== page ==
Monday, December 10, 2007

Venturing to Washington II: Fleecing the Drug Industry

The primary concern of Day 1 of the FDA/CMS Summit was just how bad for the industry are the unofficial tollgates of a more safety-conscious FDA and the official post-approval burdens imposed by the FDA Amendments Act.

Day 2 focused on a perhaps more inchoate fear – the chance that payors of all stripes will take the savings they need out of the hide of the drug industry.

And they will need them. Amgen VP of Global Coverage and Reimbursement Josh Ofman noted the variety of ways drugs cut overall health costs – but ultimately acknowledged, as did a variety of other speakers, that cost-containment was going to hit drugs hard – either, says Ofman, through controlling market access, restricting coverage (e.g., through formulary controls), or by imposing conditional coverage.

Most speakers did not expect the industry nightmare of a single-payor to soon take flesh. And the popularity of unfettered drug choice makes dispensing restrictions political and economic non-starters. But without them, the easiest (and most politically popular) target for cutting costs, separately noted Eli Lilly’s top politico Alex Azar and Rob Seidman, the influential former pharmacy chief at Wellpoint, is the biopharma industry—through price reductions and rebates (which fatten PBM profits as much as they cut drug expenses). Drugs covered by Part D—where consumer choice is most obvious (“what do you mean I can’t have Lipitor?” the consumer bellows at the pharmacist)—will likely face the brunt of the pricing assault.

Unfair? Absolutely. As much BS as drug companies hand out about their R&D spend, the fact is they can’t invest in new medicines if they can’t charge enough for the ones they get to market. Investors, for one, won’t allow it. Rob Seidman somewhat cynically commented that if the drug companies can’t create new products for less than $1 billion, they “need to build a better mousetrap.”

So—some mousetrap suggestions. First, there are ways of cutting that cost. Lilly’s Chorus division has shown it can get products to proof-of-concept much quicker than traditional development programs, giving their late-stage clinical colleagues a much broader choice of likely programs to push forward (and their business development colleagues a slew of out-licensing candidates that would otherwise have been dust-collectors on lab shelves).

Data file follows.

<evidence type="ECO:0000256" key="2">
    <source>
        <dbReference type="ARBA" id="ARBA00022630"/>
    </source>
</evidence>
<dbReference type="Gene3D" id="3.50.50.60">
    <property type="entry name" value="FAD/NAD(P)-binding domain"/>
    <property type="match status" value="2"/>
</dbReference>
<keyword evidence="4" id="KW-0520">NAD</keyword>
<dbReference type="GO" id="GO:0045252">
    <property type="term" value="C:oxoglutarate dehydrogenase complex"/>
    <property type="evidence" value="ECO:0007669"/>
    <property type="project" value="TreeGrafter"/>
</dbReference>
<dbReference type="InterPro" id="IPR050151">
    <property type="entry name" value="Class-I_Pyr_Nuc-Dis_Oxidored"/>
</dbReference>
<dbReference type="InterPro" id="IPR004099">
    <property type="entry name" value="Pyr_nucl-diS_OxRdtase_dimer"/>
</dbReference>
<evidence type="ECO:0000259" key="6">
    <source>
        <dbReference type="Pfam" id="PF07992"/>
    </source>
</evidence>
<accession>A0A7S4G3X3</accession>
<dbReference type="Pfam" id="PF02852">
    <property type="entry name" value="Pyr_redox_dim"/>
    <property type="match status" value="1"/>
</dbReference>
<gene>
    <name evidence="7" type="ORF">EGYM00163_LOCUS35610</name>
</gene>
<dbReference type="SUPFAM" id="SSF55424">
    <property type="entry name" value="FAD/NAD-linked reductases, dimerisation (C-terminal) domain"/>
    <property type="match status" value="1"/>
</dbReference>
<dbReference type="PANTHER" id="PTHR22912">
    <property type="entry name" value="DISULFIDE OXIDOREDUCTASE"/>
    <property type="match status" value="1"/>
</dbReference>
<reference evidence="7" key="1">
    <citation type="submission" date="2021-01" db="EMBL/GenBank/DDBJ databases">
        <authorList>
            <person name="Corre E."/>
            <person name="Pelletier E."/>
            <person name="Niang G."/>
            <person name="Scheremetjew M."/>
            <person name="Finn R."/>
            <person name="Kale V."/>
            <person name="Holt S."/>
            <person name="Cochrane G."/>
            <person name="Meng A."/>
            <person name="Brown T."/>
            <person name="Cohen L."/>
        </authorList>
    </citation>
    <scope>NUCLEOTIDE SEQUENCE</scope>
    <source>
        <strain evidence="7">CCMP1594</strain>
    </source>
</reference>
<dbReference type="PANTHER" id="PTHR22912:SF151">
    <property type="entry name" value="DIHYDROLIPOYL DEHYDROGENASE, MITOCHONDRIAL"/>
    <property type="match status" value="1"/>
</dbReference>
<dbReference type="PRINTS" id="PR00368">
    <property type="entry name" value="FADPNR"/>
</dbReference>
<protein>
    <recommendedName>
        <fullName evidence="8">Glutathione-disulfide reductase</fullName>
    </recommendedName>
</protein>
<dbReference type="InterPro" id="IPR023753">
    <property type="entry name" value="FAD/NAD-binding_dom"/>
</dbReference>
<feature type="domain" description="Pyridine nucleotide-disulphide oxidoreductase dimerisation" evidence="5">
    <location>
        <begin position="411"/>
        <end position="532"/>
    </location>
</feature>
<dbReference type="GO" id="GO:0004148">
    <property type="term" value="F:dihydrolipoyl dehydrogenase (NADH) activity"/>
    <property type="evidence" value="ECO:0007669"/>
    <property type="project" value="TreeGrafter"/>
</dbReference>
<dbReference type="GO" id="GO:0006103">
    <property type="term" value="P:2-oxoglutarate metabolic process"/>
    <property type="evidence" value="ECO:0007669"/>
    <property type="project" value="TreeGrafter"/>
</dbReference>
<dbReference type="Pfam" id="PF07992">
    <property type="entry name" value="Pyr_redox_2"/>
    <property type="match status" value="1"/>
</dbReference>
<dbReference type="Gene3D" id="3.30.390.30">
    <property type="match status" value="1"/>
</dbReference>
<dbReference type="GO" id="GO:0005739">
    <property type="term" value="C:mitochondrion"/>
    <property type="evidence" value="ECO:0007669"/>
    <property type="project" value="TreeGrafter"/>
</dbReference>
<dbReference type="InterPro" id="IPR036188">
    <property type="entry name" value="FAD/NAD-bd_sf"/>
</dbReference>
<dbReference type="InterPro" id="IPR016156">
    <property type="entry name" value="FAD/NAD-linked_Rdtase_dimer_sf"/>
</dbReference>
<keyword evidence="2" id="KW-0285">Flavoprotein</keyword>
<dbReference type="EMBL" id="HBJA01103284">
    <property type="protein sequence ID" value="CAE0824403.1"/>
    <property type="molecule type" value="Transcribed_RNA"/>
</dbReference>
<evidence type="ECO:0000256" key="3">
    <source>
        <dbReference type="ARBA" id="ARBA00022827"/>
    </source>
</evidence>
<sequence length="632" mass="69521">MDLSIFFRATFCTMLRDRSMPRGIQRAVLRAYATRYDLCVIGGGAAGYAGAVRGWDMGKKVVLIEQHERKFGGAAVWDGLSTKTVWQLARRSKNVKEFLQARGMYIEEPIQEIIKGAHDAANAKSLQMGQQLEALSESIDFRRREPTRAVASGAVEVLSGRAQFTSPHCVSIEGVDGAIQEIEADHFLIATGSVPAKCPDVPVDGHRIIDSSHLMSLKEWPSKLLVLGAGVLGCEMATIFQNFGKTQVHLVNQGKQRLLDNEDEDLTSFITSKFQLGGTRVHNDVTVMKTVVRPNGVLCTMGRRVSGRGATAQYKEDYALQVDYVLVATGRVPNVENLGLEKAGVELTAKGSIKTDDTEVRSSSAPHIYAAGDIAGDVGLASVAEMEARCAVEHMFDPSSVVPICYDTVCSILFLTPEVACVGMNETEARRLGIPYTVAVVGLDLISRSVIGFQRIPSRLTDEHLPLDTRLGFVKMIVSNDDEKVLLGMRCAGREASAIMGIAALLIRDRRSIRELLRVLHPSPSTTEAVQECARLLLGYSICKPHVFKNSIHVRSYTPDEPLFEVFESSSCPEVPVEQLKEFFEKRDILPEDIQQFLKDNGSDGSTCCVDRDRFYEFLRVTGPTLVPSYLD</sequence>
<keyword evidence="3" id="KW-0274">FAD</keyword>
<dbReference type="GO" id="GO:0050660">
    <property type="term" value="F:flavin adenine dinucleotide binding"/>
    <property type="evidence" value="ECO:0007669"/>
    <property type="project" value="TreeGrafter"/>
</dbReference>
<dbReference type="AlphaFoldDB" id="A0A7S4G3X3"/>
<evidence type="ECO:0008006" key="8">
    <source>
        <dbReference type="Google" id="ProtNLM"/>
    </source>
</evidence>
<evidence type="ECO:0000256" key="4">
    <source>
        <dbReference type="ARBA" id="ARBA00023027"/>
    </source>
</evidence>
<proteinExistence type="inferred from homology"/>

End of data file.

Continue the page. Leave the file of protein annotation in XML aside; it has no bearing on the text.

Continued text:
Second, former Pfizer exec Stephen Williams, now with a new firm he founded called Decisionability, offered an interesting solution to the rising reimbursement risks – securitizing them in much the same way private equity firms and royalty buyers have learned to securitize drug-development programs. Instead of packaging development-stage products into tradeable securities (e.g., Morgan Stanley’s Pharmaceutical Royalty Monetization Assets—click here for more on just how clever the financial community can be), theoretically one could bundle approved products into packages that could cut a sponsor’s risk of reimbursement problems and permit investors to share in the upside of a positive outcome.

But drug companies also need to figure out ways of cutting reimbursement risk without turning to Wall Street. And one very practical solution is to start exploring how to create at least two formulations, one Part D and one Part B, for a molecule entering development (it’s a point we’ve mentioned before—here for example). That means exploring how a small-molecule headed for Part D might be useful in an IV infusion…and doing so at the earliest stages of planning for proof-of-concept. Take those biotechs, for example, developing small-molecule therapies for cancer or as replacements for niche drugs in orphan diseases, like lysosomal storage disorders: oral is convenient, sure. But IV can have both therapeutic and reimbursement advantages, too.

It’s reimbursement-oriented portfolio management – and it’s why R&D executives need to be au courant on the challenges their commercial colleagues face with payors (and why the marketing guys should focus on more than just market size when they kibbitz on drug development issues).

Final suggestion: there were roughly 200 attendees at the FDA/CMS Summit. More than half were the drug companies’ policy mavens. It’s clear, at least to this blogger, that what was once inside-the-beltway wonk material is now central to financial and drug-development strategy. If senior marketing, finance and R&D execs are leaving this stuff to their Washington groups, they’re leaving themselves wide open to the competitors who aren’t.

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